And then we have idealism. CBC has an annoying habit of interviewing 10 year olds about a progressive program in the school system. I watch these kids on TV, microphone before them, struggling to remember and then repeat the platitudes they have been fed by the adults in charge. All well and good. But there will come a time in their adolescence when these kids notice that the adults around them, especially their parents, don’t really live up to those platitudes. Not completely anyway. In the Christian home the teen will shout at her parents, “How can you call yourself a Christian? You only go to church on Easter Sunday.” “How can you eat meat when you know how badly these animals are treated?”

I don’t know first-hand the equivalent in a Moderate Moslem home but I am sure it happens.

Add some confusion, some anxiety about the future, to this teen who is now able to discern the wide gap between the platitudes, the instructions and admonitions and recipes for life spelled out in our holy books and the actual lives of her parents and other adults, perhaps living Moslem-lite, perhaps drinking some alcohol, perhaps not fasting religiously. This child will prove fertile ground for the propaganda of ISIS: Playing to the teenager’s natural opposition to her parents; playing to her idealism; promising to staunch the confusion, to alleviate the anxiety; offering a role, a defined role and purpose, a part in a bigger play. To say nothing of everlasting life, joy and fulfillment, and, for some, a righteous excuse to wreak havoc and revenge.

So parents, brothers and sisters, community and religious leaders, family doctors, teachers and counselors, be aware of this vulnerability in all teens. Monitor. Watch for the signs of undue influence by cult leaders, drug dealers, middle aged men in another city, and this new horror in our town: ISIS.

Editor’s Note – For Part I see Rat Brains, Youth, and Jihadists. Dr Dawson is a child and adolescent psychiatrist and the author of The Adolescent Owner’s Manual. Library Journal said of his book “Dawson’s understated sense of humor translates well to text. While there are a plethora of books available on parenting teens, his to-the-pointness recommends this for busy readers.” For a video book trailer see https://www.youtube.com/watch?v=9VCrKf1lV2o

Rat Brains, Youth, and Jihadists.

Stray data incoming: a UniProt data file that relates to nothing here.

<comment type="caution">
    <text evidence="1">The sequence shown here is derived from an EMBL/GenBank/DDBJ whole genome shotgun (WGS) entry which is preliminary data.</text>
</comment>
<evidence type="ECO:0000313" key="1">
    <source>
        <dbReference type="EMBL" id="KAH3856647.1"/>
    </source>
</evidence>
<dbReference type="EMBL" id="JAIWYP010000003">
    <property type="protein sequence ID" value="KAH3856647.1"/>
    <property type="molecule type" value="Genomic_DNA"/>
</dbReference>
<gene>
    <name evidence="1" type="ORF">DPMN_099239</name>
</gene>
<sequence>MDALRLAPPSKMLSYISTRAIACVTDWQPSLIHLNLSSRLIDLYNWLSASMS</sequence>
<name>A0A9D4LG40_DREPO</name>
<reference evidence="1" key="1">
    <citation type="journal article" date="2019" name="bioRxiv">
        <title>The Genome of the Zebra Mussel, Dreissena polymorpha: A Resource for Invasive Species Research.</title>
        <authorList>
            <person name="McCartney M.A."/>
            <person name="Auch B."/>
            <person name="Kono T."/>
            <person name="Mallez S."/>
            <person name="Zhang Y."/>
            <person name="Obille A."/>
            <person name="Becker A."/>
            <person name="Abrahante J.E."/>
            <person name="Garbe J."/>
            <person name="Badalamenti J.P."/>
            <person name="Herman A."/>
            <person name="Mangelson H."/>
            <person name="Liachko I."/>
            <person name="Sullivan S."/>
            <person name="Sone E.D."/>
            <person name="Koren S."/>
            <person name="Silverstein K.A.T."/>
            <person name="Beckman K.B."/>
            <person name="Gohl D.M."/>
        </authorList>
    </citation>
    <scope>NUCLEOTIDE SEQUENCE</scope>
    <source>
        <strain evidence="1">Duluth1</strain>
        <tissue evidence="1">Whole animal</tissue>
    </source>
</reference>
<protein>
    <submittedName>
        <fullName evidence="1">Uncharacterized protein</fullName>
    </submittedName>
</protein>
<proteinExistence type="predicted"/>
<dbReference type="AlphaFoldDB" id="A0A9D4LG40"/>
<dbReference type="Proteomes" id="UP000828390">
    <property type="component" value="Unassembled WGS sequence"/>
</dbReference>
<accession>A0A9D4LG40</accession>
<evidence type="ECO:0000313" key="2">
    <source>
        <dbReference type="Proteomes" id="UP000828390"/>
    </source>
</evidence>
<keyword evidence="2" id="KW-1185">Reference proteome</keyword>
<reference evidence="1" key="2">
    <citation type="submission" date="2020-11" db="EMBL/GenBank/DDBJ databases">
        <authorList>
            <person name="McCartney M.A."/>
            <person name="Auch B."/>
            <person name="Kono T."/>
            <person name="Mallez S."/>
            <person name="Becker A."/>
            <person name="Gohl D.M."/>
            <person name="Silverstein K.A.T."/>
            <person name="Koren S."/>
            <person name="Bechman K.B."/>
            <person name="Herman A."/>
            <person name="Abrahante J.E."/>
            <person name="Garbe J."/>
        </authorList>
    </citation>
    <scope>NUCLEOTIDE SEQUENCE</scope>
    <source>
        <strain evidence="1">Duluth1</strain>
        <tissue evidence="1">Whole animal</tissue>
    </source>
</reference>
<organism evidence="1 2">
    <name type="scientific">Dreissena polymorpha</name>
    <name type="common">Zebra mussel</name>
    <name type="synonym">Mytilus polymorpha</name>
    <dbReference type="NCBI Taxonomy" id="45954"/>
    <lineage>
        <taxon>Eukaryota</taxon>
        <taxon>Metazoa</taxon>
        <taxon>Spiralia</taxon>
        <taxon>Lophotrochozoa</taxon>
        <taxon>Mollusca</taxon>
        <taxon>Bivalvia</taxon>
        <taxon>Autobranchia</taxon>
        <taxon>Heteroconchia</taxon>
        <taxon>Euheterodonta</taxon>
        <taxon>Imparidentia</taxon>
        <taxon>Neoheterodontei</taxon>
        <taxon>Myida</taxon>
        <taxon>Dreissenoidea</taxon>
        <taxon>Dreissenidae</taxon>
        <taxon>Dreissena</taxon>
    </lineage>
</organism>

David Laing Dawson

By Dr David Laing Dawson

There is something wonderfully insightful about our parliamentary form of government. We have a queen. We could have a king. She lives in luxury surrounded by symbols of history and power. She, or her representative, is visible at all major ceremonies. Her representative delivers the throne speech. She can be honorary leader of our soldiers, open libraries, commission battleships. And she has absolutely no power. It is even considered bad form should she express an opinion on anything save motherhood and endangered species.

Because of this we can give some power to our prime minister. We limit his term in office. We can challenge him publicly. Because we have a Queen, we can think of our prime minister as just another self-serving politician. He is not us. He has no divine right. He may fall from grace without damaging either the institution of Parliament or our self-esteem. His office is far more important than the current occupier. And he occupies this office entirely at our whim. And because we have a Queen, we need not project unto our prime minister all those two million year-old impulses, fantasies, wishes and hungers that we might otherwise project unto our leader.

I was thinking of this, oddly, because of ISIS and the recent videos and pictures of all those young mislead men. They have bought the insanity and delusions of ancient documents and a charismatic psychopath.

Slick videos and a bearded all-powerful leader with a simple formula have tapped into a hunger deep within the rat brains of these young men. Brotherhood, purpose, an unleashing of all that masculine aggression – clearly the best first person shooter video game on the planet. The only other ingredient these young men need is a sense of immortality, invulnerability, which they might have until age 22 or so, and after that, well, a promise of life everlasting as a revered martyr.